So let’s try and write this in interval notation. We’ll start by using what we know about absolute values. First, the absolute value of nine π‘₯ squared can be written as the absolute value of nine multiplied by the absolute value of π‘₯ squared. But actually, this can be simplified. First, nine is a constant. And in fact, it’s a positive constant. So the absolute value of nine is just equal to nine. And in fact, we can say something very similar about π‘₯ squared. π‘₯ squared is never negative. So its absolute value will just be equal to itself, π‘₯ squared.

So our power series must be convergent whenever nine π‘₯ squared is less than one. And we can just solve this inequality. First, we’ll divide through by nine. This gives us π‘₯ squared is less than one-ninth. So we need to find the values of π‘₯ where π‘₯ squared is less than one-ninth. There’s several different ways of doing this. For example, we could do this graphically or by using what we know about square roots. Using either method, since the square root of one-ninth is one-third, we get the values of π‘₯ which solve this inequality are when π‘₯ is greater than negative one-third and less than one-third. And we can write this in interval notation. It’s the open interval from negative one-third to one-third.

However, we’re not yet done. Remember, the interval of convergence must contain all values of π‘₯ where our power series is convergent. So we need to check all of the rest of the values of π‘₯. Well, first, we already know that it must be divergent when the absolute value of nine π‘₯ squared is greater than one. And we can solve this inequality just as we did before. First, the absolute value of nine π‘₯ squared is just equal to nine π‘₯ squared. Then, by dividing through by nine and either by using what we know about square roots or by using a graphical approach, we can show that this is true when π‘₯ is greater than one-third or when π‘₯ is less than negative one-third.

So now we’ve checked every single value of π‘₯ except when π‘₯ is equal to one-third and when π‘₯ is equal to negative one-third. So we’ll substitute both of these values directly into our power series. Let’s start with π‘₯ is equal to one-third. We get the sum from 𝑛 equals zero to ∞ of three to the power of two 𝑛 times one-third all raised to the power of two 𝑛. And since both of these are raised to the same exponent of two 𝑛, we can instead multiply three by one-third and then raise this to the power of two 𝑛. So this gives us the sum from 𝑛 equals zero to ∞ of three times one-third all raised to the power of two 𝑛. And of course, we can simplify three times one-third is just equal to one.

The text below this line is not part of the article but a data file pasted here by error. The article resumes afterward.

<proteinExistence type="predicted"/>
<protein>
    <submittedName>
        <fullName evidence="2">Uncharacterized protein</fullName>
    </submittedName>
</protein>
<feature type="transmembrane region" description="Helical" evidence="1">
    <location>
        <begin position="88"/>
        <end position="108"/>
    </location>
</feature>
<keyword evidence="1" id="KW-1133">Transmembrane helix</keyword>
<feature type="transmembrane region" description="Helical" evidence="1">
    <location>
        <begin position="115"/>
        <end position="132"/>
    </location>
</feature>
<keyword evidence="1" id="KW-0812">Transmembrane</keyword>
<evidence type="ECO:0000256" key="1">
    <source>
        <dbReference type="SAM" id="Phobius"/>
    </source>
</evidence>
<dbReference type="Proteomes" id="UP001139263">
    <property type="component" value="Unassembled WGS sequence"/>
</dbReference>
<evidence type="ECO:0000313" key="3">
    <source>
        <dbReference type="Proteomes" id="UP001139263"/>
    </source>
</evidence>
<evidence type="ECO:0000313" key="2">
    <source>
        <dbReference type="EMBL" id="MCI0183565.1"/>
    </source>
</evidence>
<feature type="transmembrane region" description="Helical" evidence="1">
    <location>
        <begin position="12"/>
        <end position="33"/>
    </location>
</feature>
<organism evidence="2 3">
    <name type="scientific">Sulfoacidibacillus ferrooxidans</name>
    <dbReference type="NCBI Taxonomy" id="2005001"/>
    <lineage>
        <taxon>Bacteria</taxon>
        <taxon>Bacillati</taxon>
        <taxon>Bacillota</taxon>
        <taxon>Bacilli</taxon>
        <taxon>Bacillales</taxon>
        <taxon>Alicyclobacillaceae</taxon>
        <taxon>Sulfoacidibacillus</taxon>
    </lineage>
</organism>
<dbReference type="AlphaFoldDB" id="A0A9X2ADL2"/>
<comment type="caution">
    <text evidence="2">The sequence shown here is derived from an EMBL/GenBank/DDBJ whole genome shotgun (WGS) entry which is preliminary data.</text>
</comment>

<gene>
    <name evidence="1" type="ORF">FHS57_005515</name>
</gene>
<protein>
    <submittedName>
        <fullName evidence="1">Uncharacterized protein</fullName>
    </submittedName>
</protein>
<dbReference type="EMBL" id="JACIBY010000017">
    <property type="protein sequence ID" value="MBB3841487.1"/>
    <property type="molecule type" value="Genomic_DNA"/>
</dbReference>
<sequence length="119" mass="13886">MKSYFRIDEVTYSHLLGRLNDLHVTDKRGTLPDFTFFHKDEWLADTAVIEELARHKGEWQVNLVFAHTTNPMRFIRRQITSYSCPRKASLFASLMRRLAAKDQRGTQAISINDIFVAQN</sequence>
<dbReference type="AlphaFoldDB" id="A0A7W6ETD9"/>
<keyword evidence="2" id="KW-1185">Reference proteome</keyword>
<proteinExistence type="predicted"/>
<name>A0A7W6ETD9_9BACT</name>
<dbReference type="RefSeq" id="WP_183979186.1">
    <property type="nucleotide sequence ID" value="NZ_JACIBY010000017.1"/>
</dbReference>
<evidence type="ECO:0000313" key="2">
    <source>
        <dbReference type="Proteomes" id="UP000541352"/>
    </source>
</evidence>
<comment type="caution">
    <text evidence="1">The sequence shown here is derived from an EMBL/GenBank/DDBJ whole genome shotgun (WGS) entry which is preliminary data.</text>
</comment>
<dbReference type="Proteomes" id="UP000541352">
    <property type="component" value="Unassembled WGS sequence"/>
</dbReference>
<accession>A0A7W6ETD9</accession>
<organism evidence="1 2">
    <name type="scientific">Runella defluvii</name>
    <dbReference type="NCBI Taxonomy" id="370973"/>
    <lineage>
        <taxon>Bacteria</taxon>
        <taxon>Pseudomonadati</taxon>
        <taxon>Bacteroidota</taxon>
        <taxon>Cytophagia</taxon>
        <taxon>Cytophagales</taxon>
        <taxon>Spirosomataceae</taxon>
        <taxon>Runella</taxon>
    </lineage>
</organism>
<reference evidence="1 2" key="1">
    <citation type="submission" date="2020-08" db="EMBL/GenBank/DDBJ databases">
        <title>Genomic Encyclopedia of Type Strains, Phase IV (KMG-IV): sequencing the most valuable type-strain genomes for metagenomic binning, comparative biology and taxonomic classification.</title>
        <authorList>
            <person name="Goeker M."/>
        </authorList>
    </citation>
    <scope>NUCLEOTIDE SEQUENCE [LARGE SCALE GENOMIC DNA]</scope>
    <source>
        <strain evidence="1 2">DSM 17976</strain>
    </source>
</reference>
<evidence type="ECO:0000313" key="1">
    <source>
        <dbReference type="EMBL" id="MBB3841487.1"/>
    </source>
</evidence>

So this simplified to give us the sum from 𝑛 equals zero to ∞ of one to the power of two 𝑛. Of course, one to the power of two 𝑛 is just equal to one. And we can see that this sum is divergent. For example, its partial sum is approaching ∞. And we can do something very similar when π‘₯ is equal to negative one-third. We’ll do exactly the same thing we did with our exponents. This time we get the sum from 𝑛 equals zero to ∞ of three times negative one-third all raised to the power of two 𝑛. And again, we can simplify this. Three times negative one-third is equal to negative one. So this gives us the sum from 𝑛 equals zero to ∞ of negative one all raised to the power of two 𝑛. However, two 𝑛 is even for all values of 𝑛. So this is just equal to one. And once again, we can see that this series is divergent.

Therefore, we’ve shown the only values of π‘₯ where our series is convergent is when π‘₯ is in the open interval from negative one-third to one-third. So therefore, this must be the interval of convergence for our power series representation of 𝑓 of π‘₯. Therefore, we were able to show for 𝑓 of π‘₯ is equal to one divided by one minus nine π‘₯ squared, its power series representation will be the sum from 𝑛 equals zero to ∞ of three to the power of two 𝑛 times π‘₯ to the power of two 𝑛. And it will have an interval of convergence, which is the open interval from negative one-third to one-third.